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Waves produce oxygen?

  1. Dec 22, 2011 #1
    Does wave hit the shore produce oxygen? If so, how and how significant is this amount of oxygen?
  2. jcsd
  3. Dec 22, 2011 #2


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    Staff: Mentor

    Short answer: no.

    But I wonder what you are really asking about.
  4. Dec 22, 2011 #3
    As Borek said, it won't produce any oxygen. But I'm wondering whether the OP is asking if the concentration of O2 would increase when the wave hits the shore (by mixing some of the oxygen present in the atmosphere). In this case, the answer is yes, since moving waters tend to present a higher percentage of dissolved oxygen than stagnant water.


    However, this is merely because the water is getting this oxygen from the atmosphere. It's not producing oxygen, it's merely getting it from somewhere else.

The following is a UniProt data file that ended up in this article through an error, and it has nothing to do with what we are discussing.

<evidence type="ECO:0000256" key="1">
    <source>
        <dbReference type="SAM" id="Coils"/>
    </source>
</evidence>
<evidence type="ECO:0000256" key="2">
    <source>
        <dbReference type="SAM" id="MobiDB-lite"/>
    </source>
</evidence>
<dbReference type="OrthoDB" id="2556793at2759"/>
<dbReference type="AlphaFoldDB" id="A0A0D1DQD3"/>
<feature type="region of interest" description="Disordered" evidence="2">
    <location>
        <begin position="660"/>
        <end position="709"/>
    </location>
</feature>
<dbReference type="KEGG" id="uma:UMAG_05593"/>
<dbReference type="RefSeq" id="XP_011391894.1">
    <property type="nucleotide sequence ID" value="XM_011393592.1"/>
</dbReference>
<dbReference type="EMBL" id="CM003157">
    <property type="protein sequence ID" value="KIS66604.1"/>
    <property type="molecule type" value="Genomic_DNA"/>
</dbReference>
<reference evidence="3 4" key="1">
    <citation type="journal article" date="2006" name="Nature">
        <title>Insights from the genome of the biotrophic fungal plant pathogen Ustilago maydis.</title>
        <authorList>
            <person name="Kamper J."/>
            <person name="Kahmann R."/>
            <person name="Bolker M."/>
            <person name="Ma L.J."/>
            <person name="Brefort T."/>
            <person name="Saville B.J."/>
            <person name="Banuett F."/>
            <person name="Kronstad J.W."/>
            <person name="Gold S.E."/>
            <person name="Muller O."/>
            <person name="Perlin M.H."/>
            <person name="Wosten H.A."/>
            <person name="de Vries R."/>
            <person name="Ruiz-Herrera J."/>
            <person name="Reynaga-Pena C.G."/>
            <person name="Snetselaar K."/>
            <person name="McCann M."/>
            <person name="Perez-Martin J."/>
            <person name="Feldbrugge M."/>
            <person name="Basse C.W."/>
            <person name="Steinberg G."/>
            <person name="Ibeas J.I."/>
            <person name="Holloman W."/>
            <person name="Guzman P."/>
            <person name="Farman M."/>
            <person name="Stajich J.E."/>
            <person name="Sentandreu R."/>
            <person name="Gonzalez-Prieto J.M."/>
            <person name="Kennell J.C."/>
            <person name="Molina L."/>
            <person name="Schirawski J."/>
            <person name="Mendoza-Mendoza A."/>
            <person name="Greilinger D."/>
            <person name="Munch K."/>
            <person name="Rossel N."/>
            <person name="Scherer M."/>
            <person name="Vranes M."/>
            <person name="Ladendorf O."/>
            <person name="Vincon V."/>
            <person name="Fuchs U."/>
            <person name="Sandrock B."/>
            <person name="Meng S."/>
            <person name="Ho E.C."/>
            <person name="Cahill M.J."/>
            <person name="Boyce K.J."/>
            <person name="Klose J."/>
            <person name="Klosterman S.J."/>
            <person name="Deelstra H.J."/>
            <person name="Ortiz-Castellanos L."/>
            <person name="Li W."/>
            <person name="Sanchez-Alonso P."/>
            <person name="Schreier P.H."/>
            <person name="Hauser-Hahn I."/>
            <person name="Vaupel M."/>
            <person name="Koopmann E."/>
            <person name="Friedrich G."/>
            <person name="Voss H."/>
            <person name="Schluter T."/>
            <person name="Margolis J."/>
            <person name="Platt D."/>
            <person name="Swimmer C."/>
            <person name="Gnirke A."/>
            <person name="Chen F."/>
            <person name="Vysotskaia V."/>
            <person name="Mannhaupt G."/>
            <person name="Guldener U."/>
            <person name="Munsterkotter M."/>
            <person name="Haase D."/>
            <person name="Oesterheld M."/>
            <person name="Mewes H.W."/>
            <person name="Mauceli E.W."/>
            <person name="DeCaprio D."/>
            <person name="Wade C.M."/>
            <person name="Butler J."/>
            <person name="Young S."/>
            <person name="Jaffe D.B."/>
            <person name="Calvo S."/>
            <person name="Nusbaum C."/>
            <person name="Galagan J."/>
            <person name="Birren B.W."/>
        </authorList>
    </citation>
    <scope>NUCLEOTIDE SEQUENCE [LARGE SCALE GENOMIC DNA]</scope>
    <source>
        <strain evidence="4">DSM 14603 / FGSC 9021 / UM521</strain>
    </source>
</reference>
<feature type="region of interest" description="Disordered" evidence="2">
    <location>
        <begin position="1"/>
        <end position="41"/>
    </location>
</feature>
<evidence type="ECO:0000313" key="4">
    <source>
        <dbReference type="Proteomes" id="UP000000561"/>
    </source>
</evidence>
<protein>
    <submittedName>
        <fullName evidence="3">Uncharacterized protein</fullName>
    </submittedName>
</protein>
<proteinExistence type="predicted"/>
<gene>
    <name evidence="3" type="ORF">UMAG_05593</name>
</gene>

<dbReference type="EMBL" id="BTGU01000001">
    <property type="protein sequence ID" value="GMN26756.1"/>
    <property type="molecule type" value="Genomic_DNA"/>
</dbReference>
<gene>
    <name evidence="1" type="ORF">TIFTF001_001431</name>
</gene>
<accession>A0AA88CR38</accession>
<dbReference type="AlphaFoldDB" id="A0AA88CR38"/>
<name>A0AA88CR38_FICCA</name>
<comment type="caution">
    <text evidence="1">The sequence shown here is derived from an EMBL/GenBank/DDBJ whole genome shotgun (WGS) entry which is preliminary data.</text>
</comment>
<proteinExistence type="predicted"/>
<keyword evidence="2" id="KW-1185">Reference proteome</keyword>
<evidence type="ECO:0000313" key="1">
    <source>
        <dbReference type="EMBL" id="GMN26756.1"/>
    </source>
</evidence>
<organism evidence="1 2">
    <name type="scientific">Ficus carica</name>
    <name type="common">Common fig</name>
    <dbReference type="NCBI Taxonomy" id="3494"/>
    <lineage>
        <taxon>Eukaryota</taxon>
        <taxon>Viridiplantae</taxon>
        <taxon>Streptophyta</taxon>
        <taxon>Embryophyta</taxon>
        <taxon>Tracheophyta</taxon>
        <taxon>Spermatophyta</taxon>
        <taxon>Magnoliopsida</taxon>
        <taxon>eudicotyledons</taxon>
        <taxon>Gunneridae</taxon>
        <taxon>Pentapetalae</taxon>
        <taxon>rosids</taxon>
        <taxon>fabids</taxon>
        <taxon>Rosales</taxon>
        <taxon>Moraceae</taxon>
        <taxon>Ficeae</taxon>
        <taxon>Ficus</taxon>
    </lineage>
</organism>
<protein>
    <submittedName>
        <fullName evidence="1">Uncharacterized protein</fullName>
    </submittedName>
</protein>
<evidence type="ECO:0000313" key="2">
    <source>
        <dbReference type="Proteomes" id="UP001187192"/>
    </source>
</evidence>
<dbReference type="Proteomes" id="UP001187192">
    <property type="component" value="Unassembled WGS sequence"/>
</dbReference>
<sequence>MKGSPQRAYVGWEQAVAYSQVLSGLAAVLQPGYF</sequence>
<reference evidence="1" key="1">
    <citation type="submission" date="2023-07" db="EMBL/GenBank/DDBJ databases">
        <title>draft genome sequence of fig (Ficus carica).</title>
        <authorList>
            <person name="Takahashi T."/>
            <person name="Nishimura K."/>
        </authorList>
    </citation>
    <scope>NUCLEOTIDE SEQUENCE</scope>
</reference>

5. Dec 24, 2011 #4
    I was curious about the role of waves in the % of oxygen present in the water. Specifically, between moving waters and still waters.
    So, suppose waves do not exist in oceans. Does it affect the livings under water? (you said wave mix oxygen with water and increase the %).
  6. Dec 28, 2011 #5


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    Staff Emeritus
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    I expect that it would have a negligible effect overall. Most of the oxygen in the ocean comes from plant life living in the ocean producing oxygen via photosynthesis.
  7. Jan 19, 2012 #6
    First, most of the current O2 on our planet arose from the oceans.

    Second, one way O2 is liberated upon coming to shore, as any swimmer knows, the water gets warmer near the shore. This reduces the O2 solubility, and as such, it is possible that water is releasing oxygen due simply to a temperature differential.
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